15. While the office/factory building was to be demolished before development, the appellant to exploit the property temporarily let out the premises as per agreement of leave and license dated 17.04.2009 with Booker India Pvt. Ltd. (Booker). The purpose is not letting out of property but rather exploiting it commercially till the time approvals are received and property is demolished for the real estate project. The Memorandum and Articles of Association permits letting and leasing of property as the appellant company’s business. In the case of Chennai Properties and Investments Ltd. vs CIT (2015) 277 CTR 0185 (SC) the Apex Court upheld the assessment of rental income as business income instead of income as House Property

16. It is further noticed that the appellant offered the rental income as business income in earlier years when it was let out to Hindustan Cocacola Marketing P. Ltd. vide agreement dated 8.3.2007 till 7.12.2007. Again when it was let out to Booker vide agreement dated 17.4.2009, the rental income was offered as business income. The offer as business income had been accepted in earlier years even in scrutiny assessments u/s 143(3). While res-judicata does not apply to income tax proceedings, the principle of consistency of approach on identical facts has been upheld in Radhasoami Satsang vs. CIT (1991) 100 CTR 0267 (SC).”

5. On appraisal of the above said finding, we noticed that the rental income of the assessee was to the tune of Rs.2,16,00,000/- which has been shown as income from business. However, the AO declined the claim of the assessee on the basis of this fact that the no activity of business was going on, therefore, the said rental income was treated as income from house property and accordingly, the deduction u/s 24(a) and 23(1) of the Act was allowed and the remaining income in sum of Rs.1,19,73,405/- was treated as income from house property and accordingly taxed. Initially the business of the assessee was of the manufacturing of engineering goods/components/spares which was discontinued since many years ago. Thereafter, the assessee changed its business for development of real estate. The assessee converted its land into stock in trade w.e.f 07.08.2008. Schedule 8 on the balance-sheet shows Rs.109,94,65,193/- as inventory of property. The assessee entered into the development agreement with Rajesh Real Estate Development P. Ltd. on 12.07.2010 for the development of the land. Earlier the assessee also agreed to alienate the larger portion of the land to Rajesh Estate and Nirman Limited by virtue of letter dated 20.12.2007. The assessee has also converted its land from industrial zone to residential use and necessary permission was also talen. All the activity speaks that the assessee was in the business activity. The assessee was maintaining the office and also the paying the salary to its employee and also incurring the other expenses such as travelling and other administrative expenses etc. The assessee temporarily letting out the premises to Broker India P. Ltd. by virtue of leave and license agreement dated 17.04.2009. The property was given on leave and licence basis till the approval of the real estate project. The memorandum and Articles of Association permits letting and leasing of property which is the business of the appellant company. The CIT(A) has relied upon the case decided by Hon’ble Apex Court titled as Chennai Properties & Investment Ltd. V. CIT (2015) 277 CTR 0185 (SC). It also came into notice that in the earlier assessment order u/s 143(3) of the Act, the revenue has accepted the rent as business income. The facts are not distinguishable at this stage also. There is no other distinguishable material on record to which it can be assumed that the income of the assessee on letting out the property falls within the purview of house property. Taking into account, all the facts and circumstances, we are of the view that the finding of the CIT(A) is quite correct and in accordance with law which is not liable to be interfere with at this appellate stage. Accordingly, these issues are being decided in favour of the assessee against the revenue.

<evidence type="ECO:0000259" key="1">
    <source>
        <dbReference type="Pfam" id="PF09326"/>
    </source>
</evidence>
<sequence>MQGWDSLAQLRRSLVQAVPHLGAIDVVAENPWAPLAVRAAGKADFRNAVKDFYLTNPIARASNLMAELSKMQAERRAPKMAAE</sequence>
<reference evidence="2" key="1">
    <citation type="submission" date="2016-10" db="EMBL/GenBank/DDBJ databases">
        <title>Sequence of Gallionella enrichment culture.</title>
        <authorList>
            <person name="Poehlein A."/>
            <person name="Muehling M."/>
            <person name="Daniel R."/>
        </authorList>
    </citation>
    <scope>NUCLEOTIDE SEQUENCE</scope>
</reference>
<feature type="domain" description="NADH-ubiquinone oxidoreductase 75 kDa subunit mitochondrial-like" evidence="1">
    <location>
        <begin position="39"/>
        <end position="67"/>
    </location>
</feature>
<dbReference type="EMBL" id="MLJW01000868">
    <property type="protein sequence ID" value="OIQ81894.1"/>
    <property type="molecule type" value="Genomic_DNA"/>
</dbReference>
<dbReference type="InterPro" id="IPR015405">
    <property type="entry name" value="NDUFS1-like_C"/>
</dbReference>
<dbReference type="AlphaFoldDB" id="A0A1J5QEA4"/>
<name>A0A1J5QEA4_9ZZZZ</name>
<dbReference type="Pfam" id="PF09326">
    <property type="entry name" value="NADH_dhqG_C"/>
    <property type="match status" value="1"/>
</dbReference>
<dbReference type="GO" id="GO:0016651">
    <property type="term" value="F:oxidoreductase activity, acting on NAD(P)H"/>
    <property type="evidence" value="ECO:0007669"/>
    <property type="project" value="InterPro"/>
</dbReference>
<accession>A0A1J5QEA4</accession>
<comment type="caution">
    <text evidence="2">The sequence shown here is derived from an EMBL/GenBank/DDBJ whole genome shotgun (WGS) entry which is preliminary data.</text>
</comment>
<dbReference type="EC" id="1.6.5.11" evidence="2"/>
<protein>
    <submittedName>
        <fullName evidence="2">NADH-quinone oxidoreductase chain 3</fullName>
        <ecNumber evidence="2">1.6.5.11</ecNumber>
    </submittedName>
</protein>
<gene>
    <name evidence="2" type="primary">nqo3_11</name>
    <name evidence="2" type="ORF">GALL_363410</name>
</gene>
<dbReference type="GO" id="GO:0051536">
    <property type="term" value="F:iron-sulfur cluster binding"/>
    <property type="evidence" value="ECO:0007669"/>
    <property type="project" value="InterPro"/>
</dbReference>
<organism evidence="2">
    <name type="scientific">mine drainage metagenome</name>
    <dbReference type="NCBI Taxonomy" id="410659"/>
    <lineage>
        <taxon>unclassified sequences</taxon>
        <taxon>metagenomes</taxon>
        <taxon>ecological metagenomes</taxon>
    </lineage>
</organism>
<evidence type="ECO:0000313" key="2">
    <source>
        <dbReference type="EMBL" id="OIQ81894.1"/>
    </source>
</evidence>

6. In the result, the appeal filed by the revenue is hereby ordered to be dismissed.